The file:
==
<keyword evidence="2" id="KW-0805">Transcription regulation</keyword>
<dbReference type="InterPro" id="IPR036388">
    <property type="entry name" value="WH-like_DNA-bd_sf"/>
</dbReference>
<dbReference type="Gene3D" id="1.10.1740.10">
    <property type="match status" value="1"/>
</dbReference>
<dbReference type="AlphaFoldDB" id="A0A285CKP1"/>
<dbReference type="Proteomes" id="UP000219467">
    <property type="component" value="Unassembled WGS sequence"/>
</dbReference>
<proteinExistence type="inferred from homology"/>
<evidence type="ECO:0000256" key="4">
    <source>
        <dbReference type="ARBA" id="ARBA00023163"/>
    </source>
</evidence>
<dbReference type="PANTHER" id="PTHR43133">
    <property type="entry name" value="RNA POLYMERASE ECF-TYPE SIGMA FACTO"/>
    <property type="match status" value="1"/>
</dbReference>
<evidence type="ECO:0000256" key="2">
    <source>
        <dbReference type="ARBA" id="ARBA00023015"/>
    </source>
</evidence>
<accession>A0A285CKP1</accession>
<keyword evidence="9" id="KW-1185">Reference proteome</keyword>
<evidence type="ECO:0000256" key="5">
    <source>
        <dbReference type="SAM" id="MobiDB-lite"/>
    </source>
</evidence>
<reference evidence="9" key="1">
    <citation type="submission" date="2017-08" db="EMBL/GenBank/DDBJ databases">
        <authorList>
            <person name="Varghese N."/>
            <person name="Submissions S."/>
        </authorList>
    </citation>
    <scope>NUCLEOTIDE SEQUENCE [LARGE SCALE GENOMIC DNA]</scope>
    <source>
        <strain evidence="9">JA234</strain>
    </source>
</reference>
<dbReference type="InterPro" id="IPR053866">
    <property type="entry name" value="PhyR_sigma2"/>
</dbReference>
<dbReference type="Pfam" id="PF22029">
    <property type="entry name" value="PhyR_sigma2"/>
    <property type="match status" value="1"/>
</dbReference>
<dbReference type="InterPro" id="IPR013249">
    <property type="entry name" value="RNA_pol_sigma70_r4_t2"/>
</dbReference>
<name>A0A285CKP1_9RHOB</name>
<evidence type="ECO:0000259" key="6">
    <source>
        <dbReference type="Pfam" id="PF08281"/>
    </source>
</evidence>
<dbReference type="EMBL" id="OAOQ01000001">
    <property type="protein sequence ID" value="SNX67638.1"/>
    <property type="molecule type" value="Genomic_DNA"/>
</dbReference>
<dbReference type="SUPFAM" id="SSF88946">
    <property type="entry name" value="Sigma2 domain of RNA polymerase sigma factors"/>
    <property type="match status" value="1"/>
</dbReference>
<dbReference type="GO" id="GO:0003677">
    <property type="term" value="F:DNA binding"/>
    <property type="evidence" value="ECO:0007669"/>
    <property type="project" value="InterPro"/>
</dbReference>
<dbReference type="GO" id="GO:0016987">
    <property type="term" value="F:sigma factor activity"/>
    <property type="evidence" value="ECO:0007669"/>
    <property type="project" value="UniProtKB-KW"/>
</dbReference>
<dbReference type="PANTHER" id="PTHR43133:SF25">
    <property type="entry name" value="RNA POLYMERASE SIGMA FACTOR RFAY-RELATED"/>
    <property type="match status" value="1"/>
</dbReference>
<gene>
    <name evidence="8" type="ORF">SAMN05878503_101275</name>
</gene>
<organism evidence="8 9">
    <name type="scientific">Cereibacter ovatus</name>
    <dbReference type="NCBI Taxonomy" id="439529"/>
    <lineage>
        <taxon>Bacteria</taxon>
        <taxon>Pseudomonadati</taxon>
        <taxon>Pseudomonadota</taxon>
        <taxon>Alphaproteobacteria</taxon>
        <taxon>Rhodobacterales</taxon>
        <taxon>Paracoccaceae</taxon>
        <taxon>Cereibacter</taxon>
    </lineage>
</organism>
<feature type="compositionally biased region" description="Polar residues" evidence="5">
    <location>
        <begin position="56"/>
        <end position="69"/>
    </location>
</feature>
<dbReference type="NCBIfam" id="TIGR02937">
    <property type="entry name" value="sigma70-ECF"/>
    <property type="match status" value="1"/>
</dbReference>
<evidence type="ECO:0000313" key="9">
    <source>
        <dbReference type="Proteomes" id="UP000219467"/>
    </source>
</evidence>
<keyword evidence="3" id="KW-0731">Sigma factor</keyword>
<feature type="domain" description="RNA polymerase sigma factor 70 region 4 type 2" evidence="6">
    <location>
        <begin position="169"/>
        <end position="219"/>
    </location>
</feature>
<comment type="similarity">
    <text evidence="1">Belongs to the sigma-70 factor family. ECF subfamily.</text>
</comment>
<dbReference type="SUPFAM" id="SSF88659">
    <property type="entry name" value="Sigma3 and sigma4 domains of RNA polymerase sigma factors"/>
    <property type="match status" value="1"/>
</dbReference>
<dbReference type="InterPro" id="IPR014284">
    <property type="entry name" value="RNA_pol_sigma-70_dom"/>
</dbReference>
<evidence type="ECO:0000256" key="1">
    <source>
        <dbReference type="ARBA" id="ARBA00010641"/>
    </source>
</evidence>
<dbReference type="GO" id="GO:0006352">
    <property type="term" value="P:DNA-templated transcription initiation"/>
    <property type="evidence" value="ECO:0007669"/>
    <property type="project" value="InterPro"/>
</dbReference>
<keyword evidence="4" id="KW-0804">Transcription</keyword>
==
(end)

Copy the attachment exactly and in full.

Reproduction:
<keyword evidence="2" id="KW-0805">Transcription regulation</keyword>
<dbReference type="InterPro" id="IPR036388">
    <property type="entry name" value="WH-like_DNA-bd_sf"/>
</dbReference>
<dbReference type="Gene3D" id="1.10.1740.10">
    <property type="match status" value="1"/>
</dbReference>
<dbReference type="AlphaFoldDB" id="A0A285CKP1"/>
<dbReference type="Proteomes" id="UP000219467">
    <property type="component" value="Unassembled WGS sequence"/>
</dbReference>
<proteinExistence type="inferred from homology"/>
<evidence type="ECO:0000256" key="4">
    <source>
        <dbReference type="ARBA" id="ARBA00023163"/>
    </source>
</evidence>
<dbReference type="PANTHER" id="PTHR43133">
    <property type="entry name" value="RNA POLYMERASE ECF-TYPE SIGMA FACTO"/>
    <property type="match status" value="1"/>
</dbReference>
<evidence type="ECO:0000256" key="2">
    <source>
        <dbReference type="ARBA" id="ARBA00023015"/>
    </source>
</evidence>
<accession>A0A285CKP1</accession>
<keyword evidence="9" id="KW-1185">Reference proteome</keyword>
<evidence type="ECO:0000256" key="5">
    <source>
        <dbReference type="SAM" id="MobiDB-lite"/>
    </source>
</evidence>
<reference evidence="9" key="1">
    <citation type="submission" date="2017-08" db="EMBL/GenBank/DDBJ databases">
        <authorList>
            <person name="Varghese N."/>
            <person name="Submissions S."/>
        </authorList>
    </citation>
    <scope>NUCLEOTIDE SEQUENCE [LARGE SCALE GENOMIC DNA]</scope>
    <source>
        <strain evidence="9">JA234</strain>
    </source>
</reference>
<dbReference type="InterPro" id="IPR053866">
    <property type="entry name" value="PhyR_sigma2"/>
</dbReference>
<dbReference type="Pfam" id="PF22029">
    <property type="entry name" value="PhyR_sigma2"/>
    <property type="match status" value="1"/>
</dbReference>
<dbReference type="InterPro" id="IPR013249">
    <property type="entry name" value="RNA_pol_sigma70_r4_t2"/>
</dbReference>
<name>A0A285CKP1_9RHOB</name>
<evidence type="ECO:0000259" key="6">
    <source>
        <dbReference type="Pfam" id="PF08281"/>
    </source>
</evidence>
<dbReference type="EMBL" id="OAOQ01000001">
    <property type="protein sequence ID" value="SNX67638.1"/>
    <property type="molecule type" value="Genomic_DNA"/>
</dbReference>
<dbReference type="SUPFAM" id="SSF88946">
    <property type="entry name" value="Sigma2 domain of RNA polymerase sigma factors"/>
    <property type="match status" value="1"/>
</dbReference>
<dbReference type="GO" id="GO:0003677">
    <property type="term" value="F:DNA binding"/>
    <property type="evidence" value="ECO:0007669"/>
    <property type="project" value="InterPro"/>
</dbReference>
<dbReference type="GO" id="GO:0016987">
    <property type="term" value="F:sigma factor activity"/>
    <property type="evidence" value="ECO:0007669"/>
    <property type="project" value="UniProtKB-KW"/>
</dbReference>
<dbReference type="PANTHER" id="PTHR43133:SF25">
    <property type="entry name" value="RNA POLYMERASE SIGMA FACTOR RFAY-RELATED"/>
    <property type="match status" value="1"/>
</dbReference>
<gene>
    <name evidence="8" type="ORF">SAMN05878503_101275</name>
</gene>
<organism evidence="8 9">
    <name type="scientific">Cereibacter ovatus</name>
    <dbReference type="NCBI Taxonomy" id="439529"/>
    <lineage>
        <taxon>Bacteria</taxon>
        <taxon>Pseudomonadati</taxon>
        <taxon>Pseudomonadota</taxon>
        <taxon>Alphaproteobacteria</taxon>
        <taxon>Rhodobacterales</taxon>
        <taxon>Paracoccaceae</taxon>
        <taxon>Cereibacter</taxon>
    </lineage>
</organism>
<feature type="compositionally biased region" description="Polar residues" evidence="5">
    <location>
        <begin position="56"/>
        <end position="69"/>
    </location>
</feature>
<dbReference type="NCBIfam" id="TIGR02937">
    <property type="entry name" value="sigma70-ECF"/>
    <property type="match status" value="1"/>
</dbReference>
<evidence type="ECO:0000313" key="9">
    <source>
        <dbReference type="Proteomes" id="UP000219467"/>
    </source>
</evidence>
<keyword evidence="3" id="KW-0731">Sigma factor</keyword>
<feature type="domain" description="RNA polymerase sigma factor 70 region 4 type 2" evidence="6">
    <location>
        <begin position="169"/>
        <end position="219"/>
    </location>
</feature>
<comment type="similarity">
    <text evidence="1">Belongs to the sigma-70 factor family. ECF subfamily.</text>
</comment>
<dbReference type="SUPFAM" id="SSF88659">
    <property type="entry name" value="Sigma3 and sigma4 domains of RNA polymerase sigma factors"/>
    <property type="match status" value="1"/>
</dbReference>
<dbReference type="InterPro" id="IPR014284">
    <property type="entry name" value="RNA_pol_sigma-70_dom"/>
</dbReference>
<evidence type="ECO:0000256" key="1">
    <source>
        <dbReference type="ARBA" id="ARBA00010641"/>
    </source>
</evidence>
<dbReference type="GO" id="GO:0006352">
    <property type="term" value="P:DNA-templated transcription initiation"/>
    <property type="evidence" value="ECO:0007669"/>
    <property type="project" value="InterPro"/>
</dbReference>
<keyword evidence="4" id="KW-0804">Transcription</keyword>